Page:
Kitui 3x320 MW, Kitui coal plant, TPP13

2.3 Fuel and efficiency:
Primary fuel coal
Price level transport cost fob
Net calorific value (effective fuel) 21.0 MJ/kg
Costs effective fuel (actual simulation year) 3.9USD/GJ
Max efficiency 37%
Specific fuel consumption (at max efficiency) 458.3 kg/MWh
Specific field costs (at max efficiency) 37.5 USD/MWh

2.4 Capacity:
Unit Type 1 ST
Capacity installed (gross) 1058.2 MW
Maximum capacity available (net) 972.4 MW

2.5 Generation (net):
Average future generation 6,388.5 GWh/a
Effective available generation (thermal)7,391.9 GWh/a
Average future capacity factor 75%

2.6 Availability:
Effective available capacity factor (thermal) 87%
Forced Outage Rate (FOR) 5%
Planned Outage Rate (POR) 30 days/year

2.7 Lifetime & Construction:
Lifetime total (expected) 30 years
1st year of operation open
Last year of operation (latest) na

2.8 Costs:
O&M Fixed:
69 USD/kW/year & 67,093.4 TUSD/year & 3% of CAPEX
O&M Variable: 1.4 USD/MWh
O&M Total: 3% % of CAPEX
Specific Fuel Costs (at max efficiency) 37.5 USD/MWh
Inland fuel transport costs 0.0 USD/GJ
(note: zero listed for all plants)
Average Generation Costs (fuel + O&M variable): 38.9 USD/MWh

Investment Costs Plant:
TOTAL Investment Costs 2,360.6 MUSD
Specific investment costs 2,427.7 USD/kW
Residual value (HPP 60% of civil works) 0% of CAPEX
Civil works cost share na

2.9 Net Heat Rate at load (TPP):
100% 9,624.6
90% 9,577.9
80% 9,608.3
70% 9,721.1
60% 9,899.8
50% 10,145.3
40% 10,517.6
30% 11,130.5
20% 11,813.4

(colours also hard to assess on the full copy)

Table 32: Long Term Planting Sequence-Reference scenario

Plant characteristics: ID, PP name, PP group, Fuel, Net capacity MW, Use plant, Plant expansion status in base year, COD

u23 Lamu Unit 1 Coal Coal imported 327 yes obligatory candidate 2024

u24 Lamu Unit 2 Coal Coal imported 327 yes obligatory candidate 2024

u25 Lamu Unit 3 Coal Coal imported 327 yes obligatory candidate 2024

[excluding various other charts with different forecasts]

6.7. Conclusions

6.7.1. Fixed System expansion case

(ix) Addition of 981.5 MW Lamu coal plant in 2024 will aggravate the projected supply-demand imbalance as the surplus margin would surpass 1,500 MW being 43% above the sum of peak and required reserve, with 32% excess energy during the year. The system LEC would rise rapidly to reach Shs. 16.86/kWh by the year 2024.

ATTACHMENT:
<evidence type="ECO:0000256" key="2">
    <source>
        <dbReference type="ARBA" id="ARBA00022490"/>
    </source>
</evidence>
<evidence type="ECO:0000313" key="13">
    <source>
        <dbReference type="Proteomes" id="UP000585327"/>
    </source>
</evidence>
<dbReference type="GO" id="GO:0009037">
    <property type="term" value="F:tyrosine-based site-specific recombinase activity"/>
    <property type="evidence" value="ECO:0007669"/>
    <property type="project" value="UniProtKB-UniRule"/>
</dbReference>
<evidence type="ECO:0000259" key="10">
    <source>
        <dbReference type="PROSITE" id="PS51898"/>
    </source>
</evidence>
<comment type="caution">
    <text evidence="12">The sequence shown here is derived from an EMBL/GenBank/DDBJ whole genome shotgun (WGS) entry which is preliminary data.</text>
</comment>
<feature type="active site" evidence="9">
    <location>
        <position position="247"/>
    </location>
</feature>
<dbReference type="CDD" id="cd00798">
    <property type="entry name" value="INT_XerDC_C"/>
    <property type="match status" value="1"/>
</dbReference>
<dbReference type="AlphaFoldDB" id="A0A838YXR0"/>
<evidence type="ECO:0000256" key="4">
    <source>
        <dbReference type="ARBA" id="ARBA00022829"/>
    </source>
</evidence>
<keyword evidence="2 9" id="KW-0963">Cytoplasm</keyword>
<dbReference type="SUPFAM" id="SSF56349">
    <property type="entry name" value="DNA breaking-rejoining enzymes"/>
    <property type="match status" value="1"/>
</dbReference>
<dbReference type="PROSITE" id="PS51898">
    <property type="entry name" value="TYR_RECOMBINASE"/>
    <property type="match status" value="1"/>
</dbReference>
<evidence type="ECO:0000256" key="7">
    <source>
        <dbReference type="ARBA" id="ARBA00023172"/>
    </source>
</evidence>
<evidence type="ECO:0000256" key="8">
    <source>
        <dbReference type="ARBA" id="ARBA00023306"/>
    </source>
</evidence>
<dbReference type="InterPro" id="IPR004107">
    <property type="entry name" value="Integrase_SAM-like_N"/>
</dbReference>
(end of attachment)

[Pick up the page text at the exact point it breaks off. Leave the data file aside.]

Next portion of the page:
(x) Capacity factors for geothermal, hydro and coal plants average 71.7%, 44.9% and 0.9% over the period after 2019, implying that the power plants, and particularly Lamu coal, will be grossly underutilized should demand grow moderately.
(xi) Lower demand would worsen the system LEC and plant utilization levels while higher demand would improve the two parameters.

6.7.2. Optimised expansion plan

(ii) With model given the opportunity to optimise the expansion plan, the first unit of coal is selected is Kitui 320MW coal added 2029. The next coal unit would be Lamu 327MW in 2034 followed by 320 Kitui coal unit in 2035 and another 327MW Lamu unit in 2036.

(iii) The excess capacity would reduce from an average of 398MW between 2019 and 2023 to an average of 80MW of the rest of the planning period.
The system LEC would rise gently to reach Shs. 12.45/kWh by the year 2022 and stabilize to an average of Shs. 11.07/kWh over the rest of the planning period.

(iv) Capacity factors for geothermal, hydro and coal plants average 77.8%, 30.0% and 24.7% over the period 2019–2037, implying that the power plants and particularly the Lamu coal plant will be grossly underutilized.
Lower demand would worsen the system LEC and plant utilization levels while higher demand would improve the two parameters.

6.7.3 Fixed Medium-term case

(i) Implementation of all committed projects by 2024 would raise the existing capacity to 3,538 MW resulting in an average of 709 MW excess capacity with demand growing moderately according to the reference forecast.
(ii) Addition of 981.5 MW Lamu coal plant in 2024 aggravates the projected supply-demand imbalance as the excess capacity would be 1,362 MW being 39% above the sum of peak and required reserve, with 29% excess energy during the year. The system LEC would rise rapidly to reach Shs. 16.25/kWh by the year 2024.
(iii) Capacity factors for geothermal, hydro and coal plants average 75.5%, 44.3% and 6.3% over the period 2019–2037, implying that some power plants, especially the Lamu coal plant, will be grossly underutilized.
(iv) Lower demand would worsen the system LEC and plant utilization levels while higher demand would improve the two parameters.

6.8. Recommendations

The following recommendations are derived based on the generation expansion planning analyses carried out.

(i) Renegotiate the PPAs for large power plants such as Ethiopia HVDC and Lamu Coal to introduce operation flexibility and minimize energy costs.

(ii) Implementation of Lamu coal should be phased and the plant to constitute smaller units of 150MW each to minimise requirement of primary reserves.

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Coal in Kenya

Compiled research and news about ongoing attempts to develop a coal industry in Kenya. #deCOALonize